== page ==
I have some concern that maybe we are just distracting ourselves to avoid actual measurement and accountability.  Are we witnessing a real desire to change the role of HR or are we just a manifestation of Corporate ADD?

It’s an OD problem, no it’s a recruitment (excuse me talent acquisition) problem, no it’s a performance management problem, wait it’s a succession planning problem, oh no I think it’s a web.20/community problem.  And don’t even get me started on the idea that it might be an analytics problem!

The more I study this market and talk to companies attempting to truly transform their organizations I come to realize that it is, and always was, a leadership problem.  I know I risk a good ducking here, but I believe that chasing the latest software fad without real vision and leadership will fail.  Not dissimilar to how a weight loss program that doesn’t involve diet and exercise  will ultimately fail for you (it might work for someone else, but it will not work for you, trust me on this one!).

So where to start and what to do?  First and foremost you need to find leadership.  Hopefully you can find that leadership in yourself but if not there, find someone who has it first.  Once you have acquired the will to lead then you can begin to benefit from the flywheel effect and realize results.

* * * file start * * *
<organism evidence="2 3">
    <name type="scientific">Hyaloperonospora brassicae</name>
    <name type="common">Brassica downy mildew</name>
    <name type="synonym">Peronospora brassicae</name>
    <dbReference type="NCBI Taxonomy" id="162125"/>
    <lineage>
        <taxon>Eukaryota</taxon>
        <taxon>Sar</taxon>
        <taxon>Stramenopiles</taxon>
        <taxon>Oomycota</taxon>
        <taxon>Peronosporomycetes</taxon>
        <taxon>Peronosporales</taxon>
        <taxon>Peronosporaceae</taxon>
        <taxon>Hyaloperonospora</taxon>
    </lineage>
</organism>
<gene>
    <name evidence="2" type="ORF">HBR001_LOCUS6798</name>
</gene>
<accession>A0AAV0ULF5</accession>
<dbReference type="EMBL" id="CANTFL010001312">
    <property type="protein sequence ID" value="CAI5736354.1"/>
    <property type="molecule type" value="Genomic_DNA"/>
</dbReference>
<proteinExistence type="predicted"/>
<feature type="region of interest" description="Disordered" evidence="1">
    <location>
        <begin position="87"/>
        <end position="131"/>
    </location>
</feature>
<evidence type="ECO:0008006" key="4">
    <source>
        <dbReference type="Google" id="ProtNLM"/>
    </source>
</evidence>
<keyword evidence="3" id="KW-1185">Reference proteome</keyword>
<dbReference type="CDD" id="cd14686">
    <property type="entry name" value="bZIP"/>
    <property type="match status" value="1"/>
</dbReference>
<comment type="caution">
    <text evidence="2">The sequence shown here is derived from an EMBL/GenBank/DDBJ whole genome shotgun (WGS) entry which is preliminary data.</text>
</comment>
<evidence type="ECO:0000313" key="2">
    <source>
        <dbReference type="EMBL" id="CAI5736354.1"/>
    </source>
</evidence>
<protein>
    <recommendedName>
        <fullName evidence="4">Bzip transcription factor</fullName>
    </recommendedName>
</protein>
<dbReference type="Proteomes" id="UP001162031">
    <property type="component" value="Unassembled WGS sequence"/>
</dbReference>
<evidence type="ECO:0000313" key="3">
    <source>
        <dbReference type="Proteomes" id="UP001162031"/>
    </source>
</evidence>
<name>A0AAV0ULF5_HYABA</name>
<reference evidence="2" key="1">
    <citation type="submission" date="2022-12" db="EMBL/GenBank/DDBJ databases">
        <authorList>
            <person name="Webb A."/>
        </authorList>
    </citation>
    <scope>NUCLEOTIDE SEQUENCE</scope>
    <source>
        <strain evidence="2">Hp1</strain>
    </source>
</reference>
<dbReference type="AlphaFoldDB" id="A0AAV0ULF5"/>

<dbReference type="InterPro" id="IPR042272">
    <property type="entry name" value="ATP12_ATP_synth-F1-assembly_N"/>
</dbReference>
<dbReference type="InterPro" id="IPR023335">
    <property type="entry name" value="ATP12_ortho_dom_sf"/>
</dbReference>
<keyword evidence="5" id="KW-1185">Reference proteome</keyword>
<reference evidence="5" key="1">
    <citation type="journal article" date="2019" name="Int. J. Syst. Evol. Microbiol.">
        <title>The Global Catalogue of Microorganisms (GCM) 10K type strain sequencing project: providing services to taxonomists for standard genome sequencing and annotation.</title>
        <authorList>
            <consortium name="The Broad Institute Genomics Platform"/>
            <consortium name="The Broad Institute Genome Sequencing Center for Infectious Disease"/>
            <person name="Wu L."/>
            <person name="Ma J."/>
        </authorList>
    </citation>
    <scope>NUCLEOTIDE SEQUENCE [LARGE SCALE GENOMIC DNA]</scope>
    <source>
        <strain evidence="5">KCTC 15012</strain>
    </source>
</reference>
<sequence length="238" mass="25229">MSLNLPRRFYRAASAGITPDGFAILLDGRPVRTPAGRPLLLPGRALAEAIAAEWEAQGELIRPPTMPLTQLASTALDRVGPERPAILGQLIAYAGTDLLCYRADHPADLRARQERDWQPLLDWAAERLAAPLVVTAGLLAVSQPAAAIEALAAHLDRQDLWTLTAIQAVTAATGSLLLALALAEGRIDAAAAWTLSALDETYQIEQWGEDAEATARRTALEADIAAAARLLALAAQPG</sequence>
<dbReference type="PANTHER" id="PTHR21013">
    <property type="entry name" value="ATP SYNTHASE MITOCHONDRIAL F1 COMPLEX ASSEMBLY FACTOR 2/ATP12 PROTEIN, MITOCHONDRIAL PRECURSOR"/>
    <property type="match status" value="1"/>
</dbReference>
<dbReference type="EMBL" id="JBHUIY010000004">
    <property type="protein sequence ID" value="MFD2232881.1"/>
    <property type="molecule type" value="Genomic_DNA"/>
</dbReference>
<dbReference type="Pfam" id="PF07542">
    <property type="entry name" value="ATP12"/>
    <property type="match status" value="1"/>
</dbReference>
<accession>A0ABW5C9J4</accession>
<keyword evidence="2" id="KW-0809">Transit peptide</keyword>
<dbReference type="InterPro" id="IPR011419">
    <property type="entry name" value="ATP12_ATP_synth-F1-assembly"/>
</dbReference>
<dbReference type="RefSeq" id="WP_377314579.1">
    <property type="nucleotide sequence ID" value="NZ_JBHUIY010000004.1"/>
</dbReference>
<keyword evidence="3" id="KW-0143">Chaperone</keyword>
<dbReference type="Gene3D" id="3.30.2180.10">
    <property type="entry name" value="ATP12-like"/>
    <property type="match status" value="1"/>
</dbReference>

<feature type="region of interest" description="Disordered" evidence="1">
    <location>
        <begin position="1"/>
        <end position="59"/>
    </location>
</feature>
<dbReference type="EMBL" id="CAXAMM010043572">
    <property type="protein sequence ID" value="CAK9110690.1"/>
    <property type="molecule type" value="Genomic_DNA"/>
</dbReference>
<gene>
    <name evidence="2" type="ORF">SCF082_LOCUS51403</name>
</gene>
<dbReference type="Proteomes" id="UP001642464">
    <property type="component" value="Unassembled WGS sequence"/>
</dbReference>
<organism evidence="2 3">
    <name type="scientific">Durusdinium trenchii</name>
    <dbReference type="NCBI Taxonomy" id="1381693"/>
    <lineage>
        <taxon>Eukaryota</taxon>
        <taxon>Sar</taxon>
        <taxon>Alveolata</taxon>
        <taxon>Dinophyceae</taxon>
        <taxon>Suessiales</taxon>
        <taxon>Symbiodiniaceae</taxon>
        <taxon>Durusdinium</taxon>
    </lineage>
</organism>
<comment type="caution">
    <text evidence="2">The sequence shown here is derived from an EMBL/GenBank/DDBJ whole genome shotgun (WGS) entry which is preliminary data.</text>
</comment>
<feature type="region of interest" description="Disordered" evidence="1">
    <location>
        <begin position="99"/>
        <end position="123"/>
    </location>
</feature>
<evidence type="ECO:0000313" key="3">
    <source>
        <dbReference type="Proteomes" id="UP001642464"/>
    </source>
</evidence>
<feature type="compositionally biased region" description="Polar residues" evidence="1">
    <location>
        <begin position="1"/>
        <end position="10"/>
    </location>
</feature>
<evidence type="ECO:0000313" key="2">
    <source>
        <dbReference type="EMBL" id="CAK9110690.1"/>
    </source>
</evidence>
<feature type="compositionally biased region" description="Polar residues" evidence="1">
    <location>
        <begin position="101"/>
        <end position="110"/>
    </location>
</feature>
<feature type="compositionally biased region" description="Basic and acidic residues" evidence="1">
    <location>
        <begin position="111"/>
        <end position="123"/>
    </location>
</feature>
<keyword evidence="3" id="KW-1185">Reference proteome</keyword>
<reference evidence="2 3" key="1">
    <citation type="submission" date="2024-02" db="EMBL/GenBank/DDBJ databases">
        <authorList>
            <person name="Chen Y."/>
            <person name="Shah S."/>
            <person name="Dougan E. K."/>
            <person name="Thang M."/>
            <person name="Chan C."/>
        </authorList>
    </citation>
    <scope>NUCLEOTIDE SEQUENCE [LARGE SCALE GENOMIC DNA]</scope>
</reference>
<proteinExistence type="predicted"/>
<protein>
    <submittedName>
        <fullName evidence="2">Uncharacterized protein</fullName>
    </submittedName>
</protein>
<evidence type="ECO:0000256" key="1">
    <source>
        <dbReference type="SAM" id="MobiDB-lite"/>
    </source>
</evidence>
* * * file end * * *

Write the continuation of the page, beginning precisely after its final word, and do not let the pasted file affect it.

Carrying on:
If you cannot find the will to lead then I suggest you stop now before you spend important resources and energies on the hard part of a transformation (the starting) and never actually receive the benefits of the work.  At the risk of stating the obvious, I also suggest you use the same philosophy for your holiday (or post holiday) diet plan. 

Quit spending your time trying to find the silver bullet out there, you know that it doesn’t exist.  Instead, first analyze your own capabilities and then look to see how you can use technology to implement your vision.

Posted in hr transformation | Tagged: , , , | 2 Comments »